27 Nov A Little Less Conversation, a Little More Action Please – State Reporting and the Treaty Body Review 2020
[Dr. Jule Giegling is a Research Associate at the Ruhr-University Bochum as well as at Kümmerlein Rechtsanwälte mbB.]
On 14 September 2020 the Co-Facilitators of the General Assembly’s Treaty Body Review 2020 issued their final report on the findings of the approximately six month co-facilitation process concerned with the strengthening of the UN human rights treaty body system (accessible here). The Treaty Body Review, which was initiated by General Assembly Resolution 68/268, was concerned with the many challenges of the UN Human Rights Treaty Body System and intended to provide feasible solutions for the persistent problems. After lengthy discussions with a variety of stakeholders, the co-facilitators came to the conclusion that a follow-up process would be most appropriate to tackle the challenges of the system (Report, para. 83) and herewith, essentially, did not present a solution at all. The finding hereby blends in perfectly into the more than 30 years old process of recognizing and talking about the elephant in the room, in form of the persistent challenges the system faces, without providing solutions on how to get it out. One of the instruments under review was the monitoring instrument of state reporting, a vital but dysfunctional part of the system. Despite holding great potential for international human rights protection, this instrument is severely hampered to fulfill its object and purpose, also because, despite the existence of good proposals, a useful reform barely took place.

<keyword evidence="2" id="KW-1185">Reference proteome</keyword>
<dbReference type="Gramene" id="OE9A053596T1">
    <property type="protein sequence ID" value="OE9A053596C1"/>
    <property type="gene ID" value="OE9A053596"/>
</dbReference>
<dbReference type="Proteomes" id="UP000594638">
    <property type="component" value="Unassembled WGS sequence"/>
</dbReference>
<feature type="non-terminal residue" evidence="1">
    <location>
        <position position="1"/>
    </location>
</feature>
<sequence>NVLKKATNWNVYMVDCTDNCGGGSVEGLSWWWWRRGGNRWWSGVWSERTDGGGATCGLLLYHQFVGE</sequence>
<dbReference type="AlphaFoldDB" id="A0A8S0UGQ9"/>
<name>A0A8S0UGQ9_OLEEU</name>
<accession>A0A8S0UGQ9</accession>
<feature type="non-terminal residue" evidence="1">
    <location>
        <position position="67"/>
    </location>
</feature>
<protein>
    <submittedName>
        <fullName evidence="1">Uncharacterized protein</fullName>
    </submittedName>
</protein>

What is State Reporting?
State reporting is one of the oldest monitoring instruments in international law. First introduced by the League of Nations (Art. 22 Covenant of the League of Nations) and the International Labour Organisation (Art. 22 Constitution of the International Labour Organisation) in 1919, today it is enshrined in almost all human rights treaties within the United Nations system (and within this system also most prominently known) as well as regional human rights systems.
State reporting also found its way into the treaty system of a number of other international organizations, such as the Food and Agriculture Organization (Art. XI of the Constitution of the Food and Agriculture Organization) or the UN Educational, Scientific and Cultural Organization, Art. 29 Convention Concerning the Protection of the World Cultural and Natural Heritage), showing its wide usage and general popularity among monitoring instruments.
The idea behind reporting is simple: a state that is party to a relevant treaty periodically reports to an oversight committee about the steps taken to effectively implement the treaty provisions into its domestic system. The oversight committee is herewith provided with information of the situation “on the ground” and is able to recommend the way forward to the reporting state. In the UN Treaty Body system, reporting is rather complex with (generally) a six-step reporting cycle: State Report, List of Issues, Reply to List of Issues, Constructive Dialogue, Concluding Observations, Follow-Up Procedure. For approximately ten years a simplified version of said cycle, the simplified reporting procedure, has been used increasingly. It consists of five steps – List of Issues Prior to Reporting, Reply to the List of Issues, Constructive Dialogue, Concluding Observations, Follow-Up Procedure – and is one of the most useful outcomes of 30 years reform process. It established a more focused form of reporting and hereby decreased the overall workload that comes with reporting, therefore making it easier for states to meet their reporting obligations (as thoroughly assessed in the Report of the Working Group on the Simplified Reporting Procedure). Simplified reporting, however, was unable, however, to effectively strengthen the system as it remained entirely optional until in 2019 the Human Rights Committee decided to adopt it as their standard procedure on an opt-out-basis.